Edward Janson grew up in Manchester, England, and has lived and worked in Germany for over 25 years. After successfully completing a Bachelor of Arts in Accounting and Finance at the University of Manchester, he proceeded to qualify as a Chartered Accountant (ICAEW) and worked in a medium sized firm of accountants and tax advisors until moving to Germany in 1990.
He worked for KPMG Frankfurt for 18 years, leaving as senior manager. In 2008 he transferred to Deloitte & Touche GmbH as Director in the Transaction Services / Corporate Finance Department.
At KPMG in Germany Edward Janson was responsible for more than one hundred subsidiaries of US, UK and other European companies and was responsible for the US GAAP, IFRS and UK GAAP financial statements. Consequently, he gained a solid knowledge and application of HGB, IFRS and US GAAP and the differences between the different accounting policies.
In 2008 he moved to Deloitte & Touche GmbH and was for four years an advisor in the Corporate Finance/Transaction Advisory Services Department. During this time he extended his experience in relation to IFRS and HGB with respect to large and medium sized companies.
Edward Janson has led projects in an extensive range of industries such as automotive, retail, pharmaceuticals, chemicals, construction, property management etc. His experience of international business includes optimising business processes, all aspects of the accounting and reporting process, internal control implementation (including SOX 404) and working on both sides of M&A transactions.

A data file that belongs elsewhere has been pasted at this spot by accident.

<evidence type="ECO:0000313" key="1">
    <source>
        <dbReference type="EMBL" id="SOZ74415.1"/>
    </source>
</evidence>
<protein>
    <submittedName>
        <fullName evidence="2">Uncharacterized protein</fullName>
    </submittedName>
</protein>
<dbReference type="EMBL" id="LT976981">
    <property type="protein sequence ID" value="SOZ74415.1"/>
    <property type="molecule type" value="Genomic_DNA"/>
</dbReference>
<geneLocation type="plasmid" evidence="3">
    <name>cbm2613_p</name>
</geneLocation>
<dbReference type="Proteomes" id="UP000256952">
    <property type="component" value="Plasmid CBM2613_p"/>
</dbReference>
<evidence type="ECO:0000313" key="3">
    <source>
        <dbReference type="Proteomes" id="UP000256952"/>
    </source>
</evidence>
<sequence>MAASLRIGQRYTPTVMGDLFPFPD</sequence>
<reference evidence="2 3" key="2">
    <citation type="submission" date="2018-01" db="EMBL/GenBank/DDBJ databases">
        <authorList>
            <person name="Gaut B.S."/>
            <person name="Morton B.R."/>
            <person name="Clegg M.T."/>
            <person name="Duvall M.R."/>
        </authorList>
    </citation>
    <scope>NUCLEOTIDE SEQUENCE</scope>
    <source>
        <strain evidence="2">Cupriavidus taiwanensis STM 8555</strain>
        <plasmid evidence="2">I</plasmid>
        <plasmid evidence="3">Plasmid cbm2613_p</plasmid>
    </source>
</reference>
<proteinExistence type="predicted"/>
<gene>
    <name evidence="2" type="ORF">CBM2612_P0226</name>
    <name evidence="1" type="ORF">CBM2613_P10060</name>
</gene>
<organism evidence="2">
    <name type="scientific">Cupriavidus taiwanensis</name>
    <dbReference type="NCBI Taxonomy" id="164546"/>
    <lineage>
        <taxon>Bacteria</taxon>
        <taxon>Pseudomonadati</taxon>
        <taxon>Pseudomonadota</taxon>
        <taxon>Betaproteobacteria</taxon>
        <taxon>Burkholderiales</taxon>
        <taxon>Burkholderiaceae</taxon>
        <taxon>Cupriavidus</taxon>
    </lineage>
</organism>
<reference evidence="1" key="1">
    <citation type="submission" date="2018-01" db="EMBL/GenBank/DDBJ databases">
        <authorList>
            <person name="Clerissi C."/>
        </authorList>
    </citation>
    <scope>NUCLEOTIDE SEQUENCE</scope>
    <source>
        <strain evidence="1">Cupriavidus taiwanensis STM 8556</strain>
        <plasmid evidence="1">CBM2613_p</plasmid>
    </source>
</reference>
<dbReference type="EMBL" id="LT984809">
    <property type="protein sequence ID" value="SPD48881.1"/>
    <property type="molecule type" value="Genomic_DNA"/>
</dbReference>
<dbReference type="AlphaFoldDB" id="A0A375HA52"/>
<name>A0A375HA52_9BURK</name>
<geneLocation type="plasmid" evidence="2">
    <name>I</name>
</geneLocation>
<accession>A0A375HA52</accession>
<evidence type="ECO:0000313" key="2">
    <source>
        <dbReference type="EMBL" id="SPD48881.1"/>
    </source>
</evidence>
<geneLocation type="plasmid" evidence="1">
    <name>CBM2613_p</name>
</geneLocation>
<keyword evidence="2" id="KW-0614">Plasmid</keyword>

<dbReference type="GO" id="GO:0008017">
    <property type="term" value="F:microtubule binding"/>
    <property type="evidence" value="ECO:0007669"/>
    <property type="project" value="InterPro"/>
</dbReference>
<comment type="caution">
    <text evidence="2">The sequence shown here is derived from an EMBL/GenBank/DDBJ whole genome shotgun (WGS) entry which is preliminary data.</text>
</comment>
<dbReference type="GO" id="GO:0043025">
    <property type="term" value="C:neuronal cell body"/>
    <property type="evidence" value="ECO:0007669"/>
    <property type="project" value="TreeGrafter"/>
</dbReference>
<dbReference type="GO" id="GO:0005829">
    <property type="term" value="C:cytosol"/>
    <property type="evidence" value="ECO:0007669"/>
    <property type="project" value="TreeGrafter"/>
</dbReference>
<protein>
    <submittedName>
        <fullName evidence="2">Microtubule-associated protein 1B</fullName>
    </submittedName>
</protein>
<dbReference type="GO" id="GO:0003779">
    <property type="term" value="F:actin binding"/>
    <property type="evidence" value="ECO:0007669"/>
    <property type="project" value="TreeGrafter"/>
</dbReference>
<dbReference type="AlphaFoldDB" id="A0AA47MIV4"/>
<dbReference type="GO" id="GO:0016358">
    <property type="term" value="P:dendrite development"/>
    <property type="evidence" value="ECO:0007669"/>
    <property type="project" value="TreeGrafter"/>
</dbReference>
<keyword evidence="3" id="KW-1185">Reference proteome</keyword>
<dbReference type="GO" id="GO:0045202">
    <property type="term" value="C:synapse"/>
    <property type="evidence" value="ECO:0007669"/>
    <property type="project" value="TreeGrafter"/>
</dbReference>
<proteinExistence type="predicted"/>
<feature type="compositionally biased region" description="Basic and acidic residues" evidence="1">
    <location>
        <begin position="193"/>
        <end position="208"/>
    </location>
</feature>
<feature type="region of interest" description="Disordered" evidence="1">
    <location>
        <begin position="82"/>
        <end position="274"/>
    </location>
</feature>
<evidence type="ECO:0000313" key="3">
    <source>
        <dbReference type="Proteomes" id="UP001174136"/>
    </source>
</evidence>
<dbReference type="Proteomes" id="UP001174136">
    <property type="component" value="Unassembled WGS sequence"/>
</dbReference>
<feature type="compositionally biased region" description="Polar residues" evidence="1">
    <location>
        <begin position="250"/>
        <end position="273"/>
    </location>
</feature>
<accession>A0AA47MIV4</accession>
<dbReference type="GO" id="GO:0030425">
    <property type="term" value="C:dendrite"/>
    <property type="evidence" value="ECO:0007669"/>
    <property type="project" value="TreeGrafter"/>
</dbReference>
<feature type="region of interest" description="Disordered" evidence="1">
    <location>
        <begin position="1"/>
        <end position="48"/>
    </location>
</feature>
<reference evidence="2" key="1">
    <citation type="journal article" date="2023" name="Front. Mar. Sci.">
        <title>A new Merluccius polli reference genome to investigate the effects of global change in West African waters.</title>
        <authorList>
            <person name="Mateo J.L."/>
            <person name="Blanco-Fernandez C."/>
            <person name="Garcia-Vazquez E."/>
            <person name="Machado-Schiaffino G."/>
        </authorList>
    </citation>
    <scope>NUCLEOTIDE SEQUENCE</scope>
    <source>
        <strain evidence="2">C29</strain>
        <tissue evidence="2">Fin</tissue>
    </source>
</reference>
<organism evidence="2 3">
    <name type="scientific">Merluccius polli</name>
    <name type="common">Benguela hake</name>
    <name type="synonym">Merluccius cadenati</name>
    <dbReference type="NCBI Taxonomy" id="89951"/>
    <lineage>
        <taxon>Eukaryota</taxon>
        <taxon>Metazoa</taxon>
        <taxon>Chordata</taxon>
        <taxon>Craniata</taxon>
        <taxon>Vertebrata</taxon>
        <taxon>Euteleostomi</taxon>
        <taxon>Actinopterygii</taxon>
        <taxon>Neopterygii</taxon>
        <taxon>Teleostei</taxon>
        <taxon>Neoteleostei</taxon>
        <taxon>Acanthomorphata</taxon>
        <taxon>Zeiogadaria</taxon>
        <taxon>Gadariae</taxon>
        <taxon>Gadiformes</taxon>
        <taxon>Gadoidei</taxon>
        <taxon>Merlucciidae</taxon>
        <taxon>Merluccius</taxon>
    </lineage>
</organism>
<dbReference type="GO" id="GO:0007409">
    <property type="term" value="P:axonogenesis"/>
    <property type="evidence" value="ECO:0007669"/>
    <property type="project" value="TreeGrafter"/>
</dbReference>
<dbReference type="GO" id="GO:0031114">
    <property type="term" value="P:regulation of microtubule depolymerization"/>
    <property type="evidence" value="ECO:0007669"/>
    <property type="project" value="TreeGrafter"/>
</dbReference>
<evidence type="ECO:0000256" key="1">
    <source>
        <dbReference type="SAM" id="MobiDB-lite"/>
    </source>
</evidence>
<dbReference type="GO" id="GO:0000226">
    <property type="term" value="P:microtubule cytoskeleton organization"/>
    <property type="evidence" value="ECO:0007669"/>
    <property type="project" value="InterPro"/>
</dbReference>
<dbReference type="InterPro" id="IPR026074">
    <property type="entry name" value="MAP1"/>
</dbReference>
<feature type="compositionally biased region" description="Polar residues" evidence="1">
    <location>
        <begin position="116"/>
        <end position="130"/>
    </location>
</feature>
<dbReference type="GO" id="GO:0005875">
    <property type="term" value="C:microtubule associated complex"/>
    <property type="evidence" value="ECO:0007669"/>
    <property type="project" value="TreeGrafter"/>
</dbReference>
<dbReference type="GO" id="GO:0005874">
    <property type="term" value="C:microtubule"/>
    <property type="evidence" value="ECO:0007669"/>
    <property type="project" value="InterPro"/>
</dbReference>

As a consequence of his extensive audit and advisory experience and substantial technical knowledge in Germany, Edward Janson is not only able to offer extensive technical knowledge but also a wide range of practical experience in the use of US-GAAP, UK-GAAP und IFRS in German Companies. This experience will be invaluable in any IFRS conversion or Financial Reporting Project you may have.
Spend a lot of time talking to customers face to face, you would be amazed how many companies don't listen to their customers.